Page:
CEDS.

   2. Number of jobs created/retained by the private sector and/or CEDS project proponents
      and beneficiaries.

   3. Amount of investment and/or level of economic activity attracted to the seven-county
      Northeastern Pennsylvania region by CEDS project proponents and beneficiaries.

   4. Wage levels paid by CEDS project beneficiaries.

   5. Number and types of other investments undertaken.

   6. Number and type of CEDS related Community Economic Development initiatives.

   In addition to the fore-referenced economic scorecard; additional performance measures to
   be used by NEPA include:

   -   Number of participants in the development of the CEDS

   -   Number of counties actively participating in NEPA’s programs and services

   -   Development of a multi-year project investment listing

   -   Participation in regional initiatives and partnerships focused on implementing the CEDS
       Goals and Objectives




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   2006 – 2007 Comprehensive Economic Development Strategy Annual Performance Report for Northeastern Pennsylvania




                                         APPENDIX A

THE BOARD OF DIRECTORS OF THE NORTHEASTERN PENNSYLVANIA
  ALLIANCE AND MEMBERS OF THE CEDS STRATEGY COMMITTEE




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               2006 – 2007 Comprehensive Economic Development Strategy Annual Performance Report for Northeastern Pennsylvania



                                                     APPENDIX A

       THE BOARD OF DIRECTORS OF THE NORTHEASTERN PENNSYLVANIA
        ALLIANCE AND MEMBERS OF THE CEDS STRATEGY COMMITTEE

During Fiscal Year 2006 - 2007, the Northeastern Pennsylvania Alliance was guided by a forty-
six (46) member Board of Directors, of which forty (40) members had voting capabilities.
Members of the Board of Directors represent industries, labor, governments, general businesses,
professionals and citizens in each of the seven counties that the Northeastern Pennsylvania
Alliance serves. The varied services available from the Northeastern Pennsylvania Alliance are
performed by a twenty-seven (27) member professional and administrative staff.

The officers and other board members of the Northeastern Pennsylvania Alliance are from both
the private and public sectors. This is exemplified by the following list.

Table A-1. The Board of Directors of the Northeastern Pennsylvania Alliance as of July 1,
2007.
                            COUNTY     OFFICER    VOTING     MINORITY FEMALE        PUBLIC
                           OR OTHER               MEMBER                           OFFICIAL
            NAME          AFFILIATION (1=YES)     (1=YES)     (1=YES)    (1=YES)    (1=YES)                  REPRESENTING
  1 Artuso, Toni          Carbon                      1                     1          1      Carbon County Bureau of Economic
                                                                                              Development
  2 Costello, Stanley, Jr. Carbon          1          1                                1      All Staffing, Inc
  3 O’Gurek, William      Carbon                      1                                1      Carbon County Board of Commissioners
  4 Richards Jr., Ralph   Carbon                      1                                1      St. Luke’s Miners Memorial Hospital
  5 Sebelin, Joseph       Carbon                      1                                1      Pocono Counties Workforce Investment Area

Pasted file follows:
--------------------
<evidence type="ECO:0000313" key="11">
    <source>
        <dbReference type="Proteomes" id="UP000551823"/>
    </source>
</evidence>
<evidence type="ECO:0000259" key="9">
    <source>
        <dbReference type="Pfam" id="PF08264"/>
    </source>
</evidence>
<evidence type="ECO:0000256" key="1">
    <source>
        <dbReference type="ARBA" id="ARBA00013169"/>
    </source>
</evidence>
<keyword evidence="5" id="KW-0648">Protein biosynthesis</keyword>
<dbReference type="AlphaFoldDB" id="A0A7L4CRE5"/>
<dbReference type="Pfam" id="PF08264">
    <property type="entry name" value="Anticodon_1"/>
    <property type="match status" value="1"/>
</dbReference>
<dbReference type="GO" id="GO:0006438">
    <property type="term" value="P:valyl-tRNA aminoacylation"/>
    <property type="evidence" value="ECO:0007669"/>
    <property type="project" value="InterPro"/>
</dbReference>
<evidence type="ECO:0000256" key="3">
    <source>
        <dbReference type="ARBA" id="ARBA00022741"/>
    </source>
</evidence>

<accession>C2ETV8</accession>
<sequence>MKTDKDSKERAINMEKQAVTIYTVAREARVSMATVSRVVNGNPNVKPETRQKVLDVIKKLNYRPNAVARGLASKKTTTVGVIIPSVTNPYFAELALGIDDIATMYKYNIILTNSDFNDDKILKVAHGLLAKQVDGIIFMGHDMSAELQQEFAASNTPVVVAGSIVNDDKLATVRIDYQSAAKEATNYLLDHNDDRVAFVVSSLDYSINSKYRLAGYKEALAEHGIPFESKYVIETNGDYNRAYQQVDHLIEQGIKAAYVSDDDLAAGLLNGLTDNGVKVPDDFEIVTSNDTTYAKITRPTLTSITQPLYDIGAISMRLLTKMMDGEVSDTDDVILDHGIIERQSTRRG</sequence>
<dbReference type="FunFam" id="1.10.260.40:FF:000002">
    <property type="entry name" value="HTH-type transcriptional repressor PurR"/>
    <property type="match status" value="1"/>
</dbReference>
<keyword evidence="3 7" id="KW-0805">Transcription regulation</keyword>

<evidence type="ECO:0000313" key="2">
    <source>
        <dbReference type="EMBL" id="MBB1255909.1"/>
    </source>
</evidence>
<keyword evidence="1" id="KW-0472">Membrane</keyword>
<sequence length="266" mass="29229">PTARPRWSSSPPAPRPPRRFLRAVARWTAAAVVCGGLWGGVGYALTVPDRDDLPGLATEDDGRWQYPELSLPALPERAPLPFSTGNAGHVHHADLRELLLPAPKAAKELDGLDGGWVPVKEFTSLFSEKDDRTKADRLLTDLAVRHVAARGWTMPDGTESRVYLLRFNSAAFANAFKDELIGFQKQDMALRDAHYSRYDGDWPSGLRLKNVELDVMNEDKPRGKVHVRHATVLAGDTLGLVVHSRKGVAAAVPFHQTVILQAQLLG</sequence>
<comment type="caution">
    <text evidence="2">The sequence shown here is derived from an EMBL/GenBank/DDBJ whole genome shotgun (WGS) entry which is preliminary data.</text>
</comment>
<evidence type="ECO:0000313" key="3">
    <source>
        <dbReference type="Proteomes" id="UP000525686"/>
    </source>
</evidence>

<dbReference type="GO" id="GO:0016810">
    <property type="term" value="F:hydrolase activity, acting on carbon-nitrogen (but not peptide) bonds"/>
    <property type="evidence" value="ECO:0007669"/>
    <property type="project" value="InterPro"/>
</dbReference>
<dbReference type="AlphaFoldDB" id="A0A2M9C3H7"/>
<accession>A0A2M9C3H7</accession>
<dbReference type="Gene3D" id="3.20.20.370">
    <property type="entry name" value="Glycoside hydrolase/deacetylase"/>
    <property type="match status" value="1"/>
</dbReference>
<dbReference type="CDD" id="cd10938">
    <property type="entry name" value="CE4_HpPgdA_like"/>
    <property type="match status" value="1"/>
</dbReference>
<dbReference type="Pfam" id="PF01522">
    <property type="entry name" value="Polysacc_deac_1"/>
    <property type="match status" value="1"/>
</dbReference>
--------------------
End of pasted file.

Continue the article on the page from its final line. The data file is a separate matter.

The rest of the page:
6 Boam, Gary            Lackawanna                  1                                       Diversified Information Technologies
  7 Condron, Philip       Lackawanna                  1                                       Condron & Company
  8 McNulty, John         Lackawanna                  1                                1      PA Department of Labor & Industry
  9 Munchak, A.J.         Lackawanna                  1                                1      Lackawanna County Board of Commissioners
 10 Preate, Ernest, Jr.   Lackawanna       1          1                                       The Law Office of Ernest D. Preate, Jr.
 11 Riggi, Vincent        Lackawanna                  1                                       V.S. Riggi, AIA Architects
 12 Barrouk, Stephen      Luzerne          1          1                                       Mericle Commercial Real Estate Services
 13 Maher, Paul           Luzerne                     1                                1      Office of Congressman Paul E. Kanjorski
 14 Pacyna, Michael       Luzerne                     1                                       PNC Bank
 15 Palermo, Donna        Luzerne                     1                     1                 Greater Hazleton Chamber of Commerce
 16 Skrepenak, Gregory Luzerne                        1                                1      Luzerne County Board of Commissioners
 17 Vonderheid, Todd      Luzerne                     1                                       The Greater Wilkes-Barre Chamber of Business
                                                                                              and Industry
 18 Asure, Donna          Monroe                      1                     1          1      Monroe County Board of Commissioners
 19 Canevari, Paul        Monroe                      1                                1      Monroe County Industrial Development
                                                                                              Authority
 20 Casella, John         Monroe                      1                                1      Monroe County Career Link
 21 Connell, Matthew      Monroe           1          1                                1      Northampton Community College